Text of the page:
Somewhere around this time I became aware that I was in a bit of a bad mood. I noticed how much rubbish there was on the streets, especially that there were cigarette butts everywhere that would undoubtedly wash into the sea with the next rain. The election posters cable tied to the hand railings all about the place didn’t help. I’d seen a fellow near Central Station picking up pieces of rubbish one by one. He looked like he was paid by the council or someone to do it. They needed about ten of him driving street sweepers for a week to clean the place up. I wanted to head south to another area of town but the footpath went all over the place. I figured out that I probably needed to go down a dark stairwell that had broken perspex panels that were covered in graffiti where they weren’t missing completely. I wasn’t sure how wise using the stairwell was but could see light at the bottom and people moving around. It got me where I wanted to go and later I found out that whole bridge area was in the process of being completely rebuilt. That might explain why it wasn’t getting tidied up, but as someone in town for one day it only added to my poor impression of the place. I don’t think I would have been as disappointed if it wasn’t so expensive and supposedly so stylish with such a high quality of life.
I endeavoured to shake off my bad mood. There was a nice view over the water, back towards the old area and all up and down the area. The sun had come out and the water and sky were blue. The Finnish woman on the ferry had said that if I wanted a taste of daily life in Stockholm then I should go shopping. The guide book mentioned a shop that sold their own label of organic fair trade jeans so this is where I was headed. I had to do some rough calculations in my head before I got there to have an idea of what price tags would make me turn around and walk back out of the shop. It turned out they were very reasonably priced and the staff helpful. I walked out with my first pair of new shop jeans and instructions on not to wash them for at least 6 months. A little retail therapy because it didn’t go against my conscience improved my mood.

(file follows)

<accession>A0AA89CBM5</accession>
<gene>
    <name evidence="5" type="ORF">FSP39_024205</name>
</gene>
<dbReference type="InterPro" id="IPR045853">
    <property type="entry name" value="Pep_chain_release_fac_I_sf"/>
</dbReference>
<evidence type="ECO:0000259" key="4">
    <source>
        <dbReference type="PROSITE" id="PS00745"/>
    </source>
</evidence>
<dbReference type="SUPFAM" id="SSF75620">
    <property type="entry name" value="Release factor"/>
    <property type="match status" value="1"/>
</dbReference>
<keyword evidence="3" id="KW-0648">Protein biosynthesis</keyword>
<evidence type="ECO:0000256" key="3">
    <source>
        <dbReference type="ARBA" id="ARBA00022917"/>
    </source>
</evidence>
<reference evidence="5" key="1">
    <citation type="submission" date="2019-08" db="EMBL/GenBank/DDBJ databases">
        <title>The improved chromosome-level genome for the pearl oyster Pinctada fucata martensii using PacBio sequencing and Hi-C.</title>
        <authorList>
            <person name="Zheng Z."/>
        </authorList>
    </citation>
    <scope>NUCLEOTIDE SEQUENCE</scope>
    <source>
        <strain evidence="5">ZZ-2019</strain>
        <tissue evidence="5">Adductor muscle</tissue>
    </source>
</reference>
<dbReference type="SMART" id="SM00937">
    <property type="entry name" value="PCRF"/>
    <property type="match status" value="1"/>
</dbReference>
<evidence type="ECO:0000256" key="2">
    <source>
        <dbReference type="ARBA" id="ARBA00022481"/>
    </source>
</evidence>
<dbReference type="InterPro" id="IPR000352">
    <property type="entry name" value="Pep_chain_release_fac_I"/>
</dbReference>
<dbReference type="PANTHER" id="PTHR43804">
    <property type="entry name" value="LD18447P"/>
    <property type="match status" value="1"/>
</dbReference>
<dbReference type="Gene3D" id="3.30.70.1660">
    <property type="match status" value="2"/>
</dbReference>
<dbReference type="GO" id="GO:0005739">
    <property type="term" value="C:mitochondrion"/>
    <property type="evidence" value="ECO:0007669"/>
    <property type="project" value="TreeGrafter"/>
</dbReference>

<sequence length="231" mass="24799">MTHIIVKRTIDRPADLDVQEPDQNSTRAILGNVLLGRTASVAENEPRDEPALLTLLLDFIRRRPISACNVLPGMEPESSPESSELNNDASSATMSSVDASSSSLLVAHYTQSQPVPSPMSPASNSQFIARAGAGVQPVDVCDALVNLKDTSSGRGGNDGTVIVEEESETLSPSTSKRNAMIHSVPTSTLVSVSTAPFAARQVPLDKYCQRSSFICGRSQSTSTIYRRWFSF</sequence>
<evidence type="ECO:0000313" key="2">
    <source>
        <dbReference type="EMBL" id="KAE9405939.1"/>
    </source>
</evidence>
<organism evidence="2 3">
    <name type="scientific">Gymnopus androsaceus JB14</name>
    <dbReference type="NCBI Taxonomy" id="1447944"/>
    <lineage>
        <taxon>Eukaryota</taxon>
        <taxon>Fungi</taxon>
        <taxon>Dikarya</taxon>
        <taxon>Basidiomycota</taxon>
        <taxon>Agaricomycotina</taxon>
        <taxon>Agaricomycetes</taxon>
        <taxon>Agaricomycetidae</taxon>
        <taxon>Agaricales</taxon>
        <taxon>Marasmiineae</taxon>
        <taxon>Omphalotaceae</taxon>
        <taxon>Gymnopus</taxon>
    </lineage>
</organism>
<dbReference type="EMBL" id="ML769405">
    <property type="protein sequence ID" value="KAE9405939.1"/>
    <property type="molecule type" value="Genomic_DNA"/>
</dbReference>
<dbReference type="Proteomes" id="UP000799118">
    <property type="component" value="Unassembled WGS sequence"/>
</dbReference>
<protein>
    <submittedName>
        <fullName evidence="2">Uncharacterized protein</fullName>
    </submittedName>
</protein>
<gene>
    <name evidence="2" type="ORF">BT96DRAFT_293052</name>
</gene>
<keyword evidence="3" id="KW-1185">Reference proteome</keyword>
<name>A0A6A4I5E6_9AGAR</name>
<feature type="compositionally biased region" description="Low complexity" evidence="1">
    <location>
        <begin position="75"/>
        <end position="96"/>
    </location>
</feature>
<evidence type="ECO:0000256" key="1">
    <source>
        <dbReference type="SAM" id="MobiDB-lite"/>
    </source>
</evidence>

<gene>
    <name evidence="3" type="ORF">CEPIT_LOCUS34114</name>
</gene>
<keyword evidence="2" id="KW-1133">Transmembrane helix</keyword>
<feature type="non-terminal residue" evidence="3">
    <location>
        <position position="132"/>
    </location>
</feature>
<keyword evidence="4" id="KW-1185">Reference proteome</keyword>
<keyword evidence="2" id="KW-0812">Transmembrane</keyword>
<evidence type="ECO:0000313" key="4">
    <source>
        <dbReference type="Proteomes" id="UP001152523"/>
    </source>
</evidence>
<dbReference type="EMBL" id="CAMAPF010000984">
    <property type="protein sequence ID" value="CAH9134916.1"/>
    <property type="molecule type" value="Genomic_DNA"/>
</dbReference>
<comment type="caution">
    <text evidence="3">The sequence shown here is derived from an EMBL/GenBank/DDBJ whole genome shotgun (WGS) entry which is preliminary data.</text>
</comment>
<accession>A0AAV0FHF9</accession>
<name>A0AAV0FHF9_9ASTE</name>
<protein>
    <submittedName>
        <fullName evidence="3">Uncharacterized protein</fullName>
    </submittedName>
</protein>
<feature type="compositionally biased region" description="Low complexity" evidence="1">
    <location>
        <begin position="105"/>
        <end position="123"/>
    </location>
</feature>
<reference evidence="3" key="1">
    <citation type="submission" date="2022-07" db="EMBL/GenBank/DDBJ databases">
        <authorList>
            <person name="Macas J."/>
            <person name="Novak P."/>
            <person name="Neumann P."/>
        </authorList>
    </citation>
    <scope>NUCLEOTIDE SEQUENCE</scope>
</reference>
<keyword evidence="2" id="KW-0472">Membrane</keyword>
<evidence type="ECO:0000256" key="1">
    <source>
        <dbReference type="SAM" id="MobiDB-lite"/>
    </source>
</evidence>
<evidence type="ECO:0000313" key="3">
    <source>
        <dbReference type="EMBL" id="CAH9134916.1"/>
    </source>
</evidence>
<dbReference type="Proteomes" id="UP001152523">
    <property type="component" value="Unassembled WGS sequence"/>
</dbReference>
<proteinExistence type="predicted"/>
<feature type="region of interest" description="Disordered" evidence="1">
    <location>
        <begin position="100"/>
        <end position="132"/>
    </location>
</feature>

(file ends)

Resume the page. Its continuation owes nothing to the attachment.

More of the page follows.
I went back to a square near the dingy stairwell to join a ‘free’ walking tour where you tip the guide at the end. He was a good tour guide, getting us around to a number of different types of places and with lots of stories to tell. The most memorable was about a 12 year old boy around the time of the witch trials. He made up a story to make friends with the other kids in his new town. As other kids started to tell similar stories, local women were rounded up and killed as witches. At some point someone realised that the first boy’s stories weren’t consistent, he confessed, and was hung and his body parts put up on the walls around town. The tour guide’s partner won’t let him use the story to scare some discipline into their young kids. We’ve come a long way.
I was surprised by the poker machines in Finland, but even more surprised by the presence of a few beggars in Helsinki. There were more in some parts of Stockholm. Mostly young women in headscarves. One on her mobile phone. At the pub for a beer after, the tour guide explained to those of us left that this was a result of the experimental admission of Romania and somewhere else to the EU. He wasn’t comfortable talking about it. I wasn’t in a position to judge it, I just hadn’t understood it.
I went for dinner at a vegetarian buffet down the road. It was expensive, surprise surprise, and I didn’t really enjoy the food. There went my mood again. On my way back towards Central Station I stopped and sat by the water for a few minutes in the late afternoon sun. It was peaceful, if a little on the cold side. I probably hadn’t been having enough still time and was getting fatigued by learning a new system of everything every few days.
For once I found my train and platform with ease. This was the leg where I’d booked the cheap non-refundable, non-changeable seat, and immediately afterwards, sworn because I’d forgotten I’d decided to pay extra for another sleeper and had booked a seat instead. At least it was a window seat so I had something to lean against. I slept surprisingly well. Apparently we stopped at a station for 40 minutes during the night and I had no awareness of it. I had another nice conversation with the young woman sitting next to me. She’s currently studying nursing and hoping to get into medicine. Where are all these people coming from? It’s funny how you can have such open conversations with people you’ve barely met.